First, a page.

The American Petroleum Institute (API) is the largest trade association representing oil and natural gas companies in the U.S. In order to protect their members’ interests (which include Shell, Chevron, and ExxonMobil), API allegedly spent $36 million on favorable research that would keep benzene regulations at bay.
One API-funded study involved workers in Shanghai, China who worked with benzene. Critics allege that the study was biased because researchers set out to prove that benzene was safe, rather than use the study’s outcomes to create their conclusions.
In addition, the two lead researchers for the Shanghai Health Study had a long-term financial relationship with API. Richard Irons received $100,000 from ACI for a benzene project, and Otto Wong was later paid $25,000 to refute research that was critical of benzene.
Benzene Cancer Lawsuit Results in $7.5 Million Settlement
Workers who were exposed to benzene have filed lawsuits against former employers and benzene manufacturers for allegedly causing their cancer.
Last year, a former career railroad employee sued Union Pacific Railroad for allegedly failing to protect workers against hazardous chemicals like creosote and benzene. Creosote is a wood preservative distilled from tar that contains benzene.
The plaintiff suffers from acute myeloid leukemia (AML) which the lawsuit claims was caused by railroad ties covered in creosote. During his 31-year career with the Chicago and Northwestern Railroads (which were later bought by Union Pacific), Mr. Brown often worked with and carried these toxic railroad ties. His employer, however, failed to provide workers with adequate protective gear. The Madison County jury awarded him $7.5 million in damages for his suffering.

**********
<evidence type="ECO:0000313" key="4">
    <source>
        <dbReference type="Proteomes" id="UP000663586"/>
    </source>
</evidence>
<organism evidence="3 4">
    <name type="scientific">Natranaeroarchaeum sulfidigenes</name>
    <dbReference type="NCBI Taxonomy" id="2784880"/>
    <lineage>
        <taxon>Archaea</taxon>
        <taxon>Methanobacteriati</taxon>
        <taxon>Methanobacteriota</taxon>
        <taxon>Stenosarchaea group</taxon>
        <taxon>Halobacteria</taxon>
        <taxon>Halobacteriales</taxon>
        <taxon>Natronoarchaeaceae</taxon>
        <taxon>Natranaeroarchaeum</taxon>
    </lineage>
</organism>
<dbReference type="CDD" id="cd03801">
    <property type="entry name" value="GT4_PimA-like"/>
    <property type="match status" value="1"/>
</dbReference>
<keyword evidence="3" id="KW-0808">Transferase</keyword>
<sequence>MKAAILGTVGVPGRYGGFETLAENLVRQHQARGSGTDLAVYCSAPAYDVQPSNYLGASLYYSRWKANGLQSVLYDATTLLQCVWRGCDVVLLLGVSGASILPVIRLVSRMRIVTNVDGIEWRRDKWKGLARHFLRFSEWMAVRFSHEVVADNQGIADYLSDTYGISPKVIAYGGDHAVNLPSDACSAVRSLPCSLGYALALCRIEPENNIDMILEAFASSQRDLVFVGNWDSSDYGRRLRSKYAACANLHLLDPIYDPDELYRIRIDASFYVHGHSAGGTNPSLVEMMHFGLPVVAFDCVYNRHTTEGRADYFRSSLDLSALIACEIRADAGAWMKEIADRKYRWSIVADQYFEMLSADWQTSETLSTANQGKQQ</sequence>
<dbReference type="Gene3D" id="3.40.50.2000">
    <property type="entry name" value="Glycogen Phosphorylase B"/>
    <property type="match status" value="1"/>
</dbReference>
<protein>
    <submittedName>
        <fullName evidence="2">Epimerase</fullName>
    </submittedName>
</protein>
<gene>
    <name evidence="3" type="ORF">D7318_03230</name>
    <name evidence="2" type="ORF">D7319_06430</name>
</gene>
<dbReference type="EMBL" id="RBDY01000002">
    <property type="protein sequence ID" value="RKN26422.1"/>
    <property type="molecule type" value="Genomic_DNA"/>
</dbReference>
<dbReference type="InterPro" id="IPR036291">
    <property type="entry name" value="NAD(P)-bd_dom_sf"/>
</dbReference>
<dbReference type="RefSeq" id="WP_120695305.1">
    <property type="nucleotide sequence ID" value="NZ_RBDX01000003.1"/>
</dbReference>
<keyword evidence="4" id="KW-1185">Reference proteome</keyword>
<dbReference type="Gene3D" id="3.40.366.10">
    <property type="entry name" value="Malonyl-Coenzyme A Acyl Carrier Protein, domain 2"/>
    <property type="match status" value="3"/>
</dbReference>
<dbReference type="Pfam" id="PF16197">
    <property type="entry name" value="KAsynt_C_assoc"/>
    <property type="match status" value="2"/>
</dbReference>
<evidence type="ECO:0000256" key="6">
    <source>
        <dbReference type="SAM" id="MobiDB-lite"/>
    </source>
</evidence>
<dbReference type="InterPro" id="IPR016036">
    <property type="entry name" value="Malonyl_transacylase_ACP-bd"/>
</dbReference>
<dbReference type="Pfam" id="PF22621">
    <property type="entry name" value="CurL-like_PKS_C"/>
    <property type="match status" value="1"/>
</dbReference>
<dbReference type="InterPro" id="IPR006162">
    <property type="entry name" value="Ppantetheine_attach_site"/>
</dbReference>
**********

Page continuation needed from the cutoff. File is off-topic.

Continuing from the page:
In another case, mechanic Michael Butts filed a lawsuit against oil companies and benzene manufacturers, including ExxonMobil, Chevron, BP, and Sunoco. He suffers from AML, which the lawsuit alleged was caused by workplace benzene exposure from using gasoline, oil, and degreasers. In May 2017, the companies reached a private settlement with Mr. Butts in Philadelphia.
If you or a loved one were exposed to benzene and developed a blood cancer like leukemia or non-Hodgkin lymphoma, you may be eligible for a lawsuit.
Lawsuits may be filed against oil and gas companies, former employers who used benzene (including railroad companies, gas stations, etc.), and / or manufacturers of benzene products.
What Can a Lawsuit Recover?
A lawsuit can help recover damages for the following:
- Medical bills and related costs
- Pain and anguish
- Loss of past and future wages
- Funeral expenses
If you or a loved one were diagnosed with cancer after known benzene exposure, you may be eligible for a lawsuit. ClassAction.com’s team of attorneys has the experience and resources to tackle complex benzene litigation, and are currently investigating the issue.
Contact us today for a free, no-obligation case review. It costs nothing unless we win a jury award or settlement for you.